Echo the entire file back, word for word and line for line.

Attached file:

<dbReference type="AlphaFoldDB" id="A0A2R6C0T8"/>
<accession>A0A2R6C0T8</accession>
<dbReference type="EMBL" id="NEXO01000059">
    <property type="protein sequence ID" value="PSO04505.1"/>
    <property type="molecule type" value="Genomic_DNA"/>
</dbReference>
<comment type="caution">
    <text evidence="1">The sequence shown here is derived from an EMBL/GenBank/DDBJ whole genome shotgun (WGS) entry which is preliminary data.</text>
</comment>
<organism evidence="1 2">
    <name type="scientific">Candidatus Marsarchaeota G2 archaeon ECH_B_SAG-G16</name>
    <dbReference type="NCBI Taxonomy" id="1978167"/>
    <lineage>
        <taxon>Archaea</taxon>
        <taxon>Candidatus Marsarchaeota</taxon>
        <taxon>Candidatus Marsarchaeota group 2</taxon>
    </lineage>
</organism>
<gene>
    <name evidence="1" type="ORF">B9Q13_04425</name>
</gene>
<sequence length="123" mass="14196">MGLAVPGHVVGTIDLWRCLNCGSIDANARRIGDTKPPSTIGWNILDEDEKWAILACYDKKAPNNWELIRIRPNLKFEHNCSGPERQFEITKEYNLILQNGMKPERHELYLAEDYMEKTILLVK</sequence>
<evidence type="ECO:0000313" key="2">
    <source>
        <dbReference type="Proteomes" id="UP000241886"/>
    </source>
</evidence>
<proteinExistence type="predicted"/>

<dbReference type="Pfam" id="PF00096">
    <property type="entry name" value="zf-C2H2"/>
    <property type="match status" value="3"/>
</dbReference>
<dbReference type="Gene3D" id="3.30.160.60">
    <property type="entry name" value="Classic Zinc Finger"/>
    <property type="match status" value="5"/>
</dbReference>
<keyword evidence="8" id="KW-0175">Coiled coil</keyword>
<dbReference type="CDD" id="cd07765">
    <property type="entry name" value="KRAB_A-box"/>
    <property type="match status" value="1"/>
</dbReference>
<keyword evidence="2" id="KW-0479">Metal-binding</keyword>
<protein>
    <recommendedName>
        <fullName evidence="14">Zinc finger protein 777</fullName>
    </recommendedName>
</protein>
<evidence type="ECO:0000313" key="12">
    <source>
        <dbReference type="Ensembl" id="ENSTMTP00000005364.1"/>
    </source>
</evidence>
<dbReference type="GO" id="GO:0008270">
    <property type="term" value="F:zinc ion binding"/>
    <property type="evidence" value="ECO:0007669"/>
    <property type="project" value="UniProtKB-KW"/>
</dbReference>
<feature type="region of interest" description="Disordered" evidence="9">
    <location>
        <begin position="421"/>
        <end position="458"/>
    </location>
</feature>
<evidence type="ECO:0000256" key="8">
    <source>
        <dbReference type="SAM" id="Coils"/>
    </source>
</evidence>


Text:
<dbReference type="AlphaFoldDB" id="A0A2R6C0T8"/>
<accession>A0A2R6C0T8</accession>
<dbReference type="EMBL" id="NEXO01000059">
    <property type="protein sequence ID" value="PSO04505.1"/>
    <property type="molecule type" value="Genomic_DNA"/>
</dbReference>
<comment type="caution">
    <text evidence="1">The sequence shown here is derived from an EMBL/GenBank/DDBJ whole genome shotgun (WGS) entry which is preliminary data.</text>
</comment>
<organism evidence="1 2">
    <name type="scientific">Candidatus Marsarchaeota G2 archaeon ECH_B_SAG-G16</name>
    <dbReference type="NCBI Taxonomy" id="1978167"/>
    <lineage>
        <taxon>Archaea</taxon>
        <taxon>Candidatus Marsarchaeota</taxon>
        <taxon>Candidatus Marsarchaeota group 2</taxon>
    </lineage>
</organism>
<gene>
    <name evidence="1" type="ORF">B9Q13_04425</name>
</gene>
<sequence length="123" mass="14196">MGLAVPGHVVGTIDLWRCLNCGSIDANARRIGDTKPPSTIGWNILDEDEKWAILACYDKKAPNNWELIRIRPNLKFEHNCSGPERQFEITKEYNLILQNGMKPERHELYLAEDYMEKTILLVK</sequence>
<evidence type="ECO:0000313" key="2">
    <source>
        <dbReference type="Proteomes" id="UP000241886"/>
    </source>
</evidence>
<proteinExistence type="predicted"/>

<dbReference type="Pfam" id="PF00096">
    <property type="entry name" value="zf-C2H2"/>
    <property type="match status" value="3"/>
</dbReference>
<dbReference type="Gene3D" id="3.30.160.60">
    <property type="entry name" value="Classic Zinc Finger"/>
    <property type="match status" value="5"/>
</dbReference>
<keyword evidence="8" id="KW-0175">Coiled coil</keyword>
<dbReference type="CDD" id="cd07765">
    <property type="entry name" value="KRAB_A-box"/>
    <property type="match status" value="1"/>
</dbReference>
<keyword evidence="2" id="KW-0479">Metal-binding</keyword>
<protein>
    <recommendedName>
        <fullName evidence="14">Zinc finger protein 777</fullName>
    </recommendedName>
</protein>
<evidence type="ECO:0000313" key="12">
    <source>
        <dbReference type="Ensembl" id="ENSTMTP00000005364.1"/>
    </source>
</evidence>
<dbReference type="GO" id="GO:0008270">
    <property type="term" value="F:zinc ion binding"/>
    <property type="evidence" value="ECO:0007669"/>
    <property type="project" value="UniProtKB-KW"/>
</dbReference>
<feature type="region of interest" description="Disordered" evidence="9">
    <location>
        <begin position="421"/>
        <end position="458"/>
    </location>
</feature>
<evidence type="ECO:0000256" key="8">
    <source>
        <dbReference type="SAM" id="Coils"/>
    </source>
</evidence>